Process 041 ☼ Photos by YOU!
BONUS ISSUE: Featuring photography by Process readers
Welcome to a special bonus issue of Process, my weekly newsletter on photography and finding your voice.
My name is Wesley Verhoeve and I’m a photographer and curator. In each issue of Process, I share my “lessons learned” and stories about my life in photography.
For instance - how to take environmental portraits, or what it’s like to photograph and spend time with legends like Mr. Bruce Davidson, or wow-I-wish-I-knew-that-before tips on how to ask a stranger for a portrait, or the basics of creating a portfolio, etc.
Today’s letter is a little different because it’s time to shine a light on some of the wonderful photography made by YOU, the Process reader community.
Note: This special community issue of Process does not include a giveaway but the next regularly scheduled issue will arrive in two days on Sunday per usual and include another great weekly Process Giveaway to celebrate a video collaboration with Ribsy!
Photography By The Process Community
All of the photos in this issue were submitted as part of the Shoot Film Magazine giveaway in Process issue 039. I originally was just going to pick three winners to feature as a guest curator on the wonderful Shoot Film Magazine Instagram account but there was so much good work I decided to prepare a special bonus issue of Process to say: “Hi Process readers, look how much awesome work is being made by you!”
The first three photographers below were the ones I picked as winners of the giveaway, and after that we continue in no particular orders with everyone else.
I included links to everyone so everyone in the Process community can get to know each other better. Everyone else, feel free to drop your IG handle or link in the comments below.
Vincent van Kooten
Vincent van Kooten (@vvankooten) shared images from his project Rotterdam 6x6. These two images were shot on his Hasselblad 501, Cinestill 800T and Portra 400.
“My goal is capturing my home- town in the square format with an alienating Blade Runner / Gotham City / Cyberpunk feel to it. The project will run as long as I’ll live here.”
David Artz (portfolio) shared his ongoing project “TBD” which was shot on a Canon EOS 1N and Ilford HP5.
“I strive to find moments and situations where reality reveals itself to be more than just what we see, but something more ambiguous and surreal. With this series, I want to look closely, question our perception of the world as it is and show my personal interpretation of reality.”
Neeraj Jain (@neej.jain) shot these lovely portraits in India right before the pandemic, on a Mamiya C330 with Kodak Portra 400.
“These images weren't exactly a part of a specific project or anything, just aimless wandering through cities during a 6 month trip. I'm especially drawn to unique characters in everyday life – "come as you are" I like to call it. Looking back, I love how timeless these people and moments feel – devoid of masks and environments that immediately place them in time.”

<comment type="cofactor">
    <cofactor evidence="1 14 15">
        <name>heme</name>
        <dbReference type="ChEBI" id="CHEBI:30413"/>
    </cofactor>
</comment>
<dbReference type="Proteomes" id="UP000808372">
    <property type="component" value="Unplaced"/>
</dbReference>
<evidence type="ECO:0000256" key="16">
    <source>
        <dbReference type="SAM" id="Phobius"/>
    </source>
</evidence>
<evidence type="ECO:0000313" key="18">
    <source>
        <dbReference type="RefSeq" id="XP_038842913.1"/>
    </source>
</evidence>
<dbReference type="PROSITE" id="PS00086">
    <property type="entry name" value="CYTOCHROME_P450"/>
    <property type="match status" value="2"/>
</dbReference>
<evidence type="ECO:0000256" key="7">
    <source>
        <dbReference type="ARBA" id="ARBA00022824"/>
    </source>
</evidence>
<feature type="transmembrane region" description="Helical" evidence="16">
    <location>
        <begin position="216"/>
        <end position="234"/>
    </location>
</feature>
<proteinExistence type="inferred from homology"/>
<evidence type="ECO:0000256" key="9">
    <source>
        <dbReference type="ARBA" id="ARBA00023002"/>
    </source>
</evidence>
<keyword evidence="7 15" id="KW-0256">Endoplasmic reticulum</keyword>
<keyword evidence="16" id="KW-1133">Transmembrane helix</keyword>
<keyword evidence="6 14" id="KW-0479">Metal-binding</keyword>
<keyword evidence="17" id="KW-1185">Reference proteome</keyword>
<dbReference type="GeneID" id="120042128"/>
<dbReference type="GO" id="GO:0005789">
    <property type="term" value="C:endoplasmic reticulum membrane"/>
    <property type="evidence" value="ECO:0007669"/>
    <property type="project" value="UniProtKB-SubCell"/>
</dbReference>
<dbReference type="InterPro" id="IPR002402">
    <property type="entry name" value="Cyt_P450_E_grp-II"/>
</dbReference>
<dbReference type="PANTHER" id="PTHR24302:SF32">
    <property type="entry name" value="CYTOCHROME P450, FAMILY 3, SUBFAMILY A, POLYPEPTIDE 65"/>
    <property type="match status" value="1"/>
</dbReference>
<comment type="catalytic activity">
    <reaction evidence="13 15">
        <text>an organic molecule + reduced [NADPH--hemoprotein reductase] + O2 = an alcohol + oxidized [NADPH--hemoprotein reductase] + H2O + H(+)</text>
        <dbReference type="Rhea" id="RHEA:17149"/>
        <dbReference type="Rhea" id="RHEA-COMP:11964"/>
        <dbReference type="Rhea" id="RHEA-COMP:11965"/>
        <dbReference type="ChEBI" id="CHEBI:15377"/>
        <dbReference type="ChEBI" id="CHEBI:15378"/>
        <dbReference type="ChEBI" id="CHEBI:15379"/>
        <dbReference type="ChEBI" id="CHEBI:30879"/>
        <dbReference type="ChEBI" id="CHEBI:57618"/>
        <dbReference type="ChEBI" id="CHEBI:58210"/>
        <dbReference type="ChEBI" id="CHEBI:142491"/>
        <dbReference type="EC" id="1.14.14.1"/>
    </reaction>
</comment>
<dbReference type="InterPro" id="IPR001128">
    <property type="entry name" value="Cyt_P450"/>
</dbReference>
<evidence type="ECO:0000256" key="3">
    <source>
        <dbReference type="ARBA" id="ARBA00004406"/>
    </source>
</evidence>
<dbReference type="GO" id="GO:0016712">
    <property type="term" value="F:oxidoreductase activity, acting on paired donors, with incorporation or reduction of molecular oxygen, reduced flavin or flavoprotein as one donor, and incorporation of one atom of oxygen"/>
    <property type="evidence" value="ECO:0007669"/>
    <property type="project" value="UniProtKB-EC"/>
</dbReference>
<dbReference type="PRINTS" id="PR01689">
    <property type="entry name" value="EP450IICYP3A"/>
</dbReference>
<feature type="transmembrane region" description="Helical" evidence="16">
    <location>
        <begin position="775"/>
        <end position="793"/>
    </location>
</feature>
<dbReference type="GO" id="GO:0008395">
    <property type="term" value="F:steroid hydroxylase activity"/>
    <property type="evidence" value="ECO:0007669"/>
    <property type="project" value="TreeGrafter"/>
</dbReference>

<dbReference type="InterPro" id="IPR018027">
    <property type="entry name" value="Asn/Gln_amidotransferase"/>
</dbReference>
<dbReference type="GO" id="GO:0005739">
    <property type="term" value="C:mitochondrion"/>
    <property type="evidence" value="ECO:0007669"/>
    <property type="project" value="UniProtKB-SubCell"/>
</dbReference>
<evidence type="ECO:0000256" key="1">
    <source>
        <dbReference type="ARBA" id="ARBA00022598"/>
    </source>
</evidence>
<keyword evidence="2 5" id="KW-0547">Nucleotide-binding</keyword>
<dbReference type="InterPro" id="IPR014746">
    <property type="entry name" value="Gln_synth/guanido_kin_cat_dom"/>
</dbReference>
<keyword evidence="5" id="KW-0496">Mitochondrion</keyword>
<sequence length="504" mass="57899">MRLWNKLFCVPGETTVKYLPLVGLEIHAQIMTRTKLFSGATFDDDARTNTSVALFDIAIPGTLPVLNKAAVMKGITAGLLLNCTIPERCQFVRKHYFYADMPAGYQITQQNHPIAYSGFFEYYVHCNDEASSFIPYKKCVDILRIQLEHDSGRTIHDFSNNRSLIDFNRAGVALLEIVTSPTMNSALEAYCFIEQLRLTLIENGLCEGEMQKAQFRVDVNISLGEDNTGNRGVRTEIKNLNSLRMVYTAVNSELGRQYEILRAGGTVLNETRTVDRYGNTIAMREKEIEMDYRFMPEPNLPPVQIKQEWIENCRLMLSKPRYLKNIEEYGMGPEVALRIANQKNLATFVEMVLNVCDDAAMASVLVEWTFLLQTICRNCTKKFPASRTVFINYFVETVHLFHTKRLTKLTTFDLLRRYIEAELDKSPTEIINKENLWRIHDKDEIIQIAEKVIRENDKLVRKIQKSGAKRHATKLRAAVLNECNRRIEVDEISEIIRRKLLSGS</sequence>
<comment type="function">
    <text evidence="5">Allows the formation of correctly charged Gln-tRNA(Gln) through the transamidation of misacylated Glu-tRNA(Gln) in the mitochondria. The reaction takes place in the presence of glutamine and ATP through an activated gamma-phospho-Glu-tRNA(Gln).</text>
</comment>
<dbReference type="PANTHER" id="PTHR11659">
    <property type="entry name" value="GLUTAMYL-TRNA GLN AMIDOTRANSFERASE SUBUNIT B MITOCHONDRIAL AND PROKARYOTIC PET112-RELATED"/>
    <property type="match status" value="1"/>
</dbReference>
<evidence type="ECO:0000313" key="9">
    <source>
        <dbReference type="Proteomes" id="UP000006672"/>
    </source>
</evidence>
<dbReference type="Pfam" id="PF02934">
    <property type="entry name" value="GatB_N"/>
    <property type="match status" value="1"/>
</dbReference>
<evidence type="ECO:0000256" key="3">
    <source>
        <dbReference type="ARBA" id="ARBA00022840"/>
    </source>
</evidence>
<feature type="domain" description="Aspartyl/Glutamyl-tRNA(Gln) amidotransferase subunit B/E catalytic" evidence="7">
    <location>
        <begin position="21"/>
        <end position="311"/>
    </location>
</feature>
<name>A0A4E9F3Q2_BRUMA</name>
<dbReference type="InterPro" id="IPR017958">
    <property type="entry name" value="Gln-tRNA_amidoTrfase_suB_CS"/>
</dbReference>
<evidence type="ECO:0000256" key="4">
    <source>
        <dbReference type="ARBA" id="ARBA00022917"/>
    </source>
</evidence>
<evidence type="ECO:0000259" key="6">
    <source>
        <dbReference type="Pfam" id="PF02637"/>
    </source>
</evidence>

Joel Scott (@lager_or_nada) shared his project “as good as spring itself”.
“Stripped to its core, this project is about seeking the dramatic and powerful in the immediate surroundings, which are so often overlooked as a result of their proximity. The swaying relationship between nature and humanity is far from a new discourse in photography, but it's one that remains, and will perhaps always remain, distinctly pertinent.”
Pim van Boesschoten
Pim van Boesschoten (@pimvanboesschoten) took this portrait of Danu on a Hasselblad 500CM with Ilford HP5. In his own words:
“In the past year I’ve been inviting people I only knew from Instagram for a portrait session. These people are often photographers themselves. It has been a great way to meet new people, exchange photography tips, and make new work too.”
Melchi Dompreh (@melchidompreh) shared work from his series “Loud Whispers”, shot on a Canon Ae-1 with Kodak Portra 400.
“There's something to be said about poetry and photography; when combined, creates an intense desire to perceive the meaning behind what is being seen. That is essentially what this series is about as it takes the viewer on a journey into the subjects world, perspective and current state of mind.”
Stellina Stampouli & Nova Kowalski
Stellina Stampouli (@stellina.stampouli) shot the image on the left with a Zenit 12xp on Ilford HP5.
“A trip to the northern part of Greece where fog lays over the lakes and clouds hug the mountains. There you can smell the pine trees and listen to the sounds of wild birds.”
Nova Kowalski (@novashootsfilm) shared the image on the right which was pulled from a larger project shot on a Canon AE-1 Program, Canon Rebel G and Canon Rebel S II, with Fuji C200 and Kodak Colorplus 200.
“These images are moments where I looked through my viewfinder and could almost see the image as if I had already taken it. Each photo give me a feeling of deja vu; almost like I have already seen the art I am destined to create in a past life and am now pressing the shutter.”
Zach Liebenson (@analog.lieb) shared images from his project “Suspended Moments” shot on Hasselblad 500cm and Contax G1, FujiC200, Portra 400, Cinestill 800t, Lomo 800.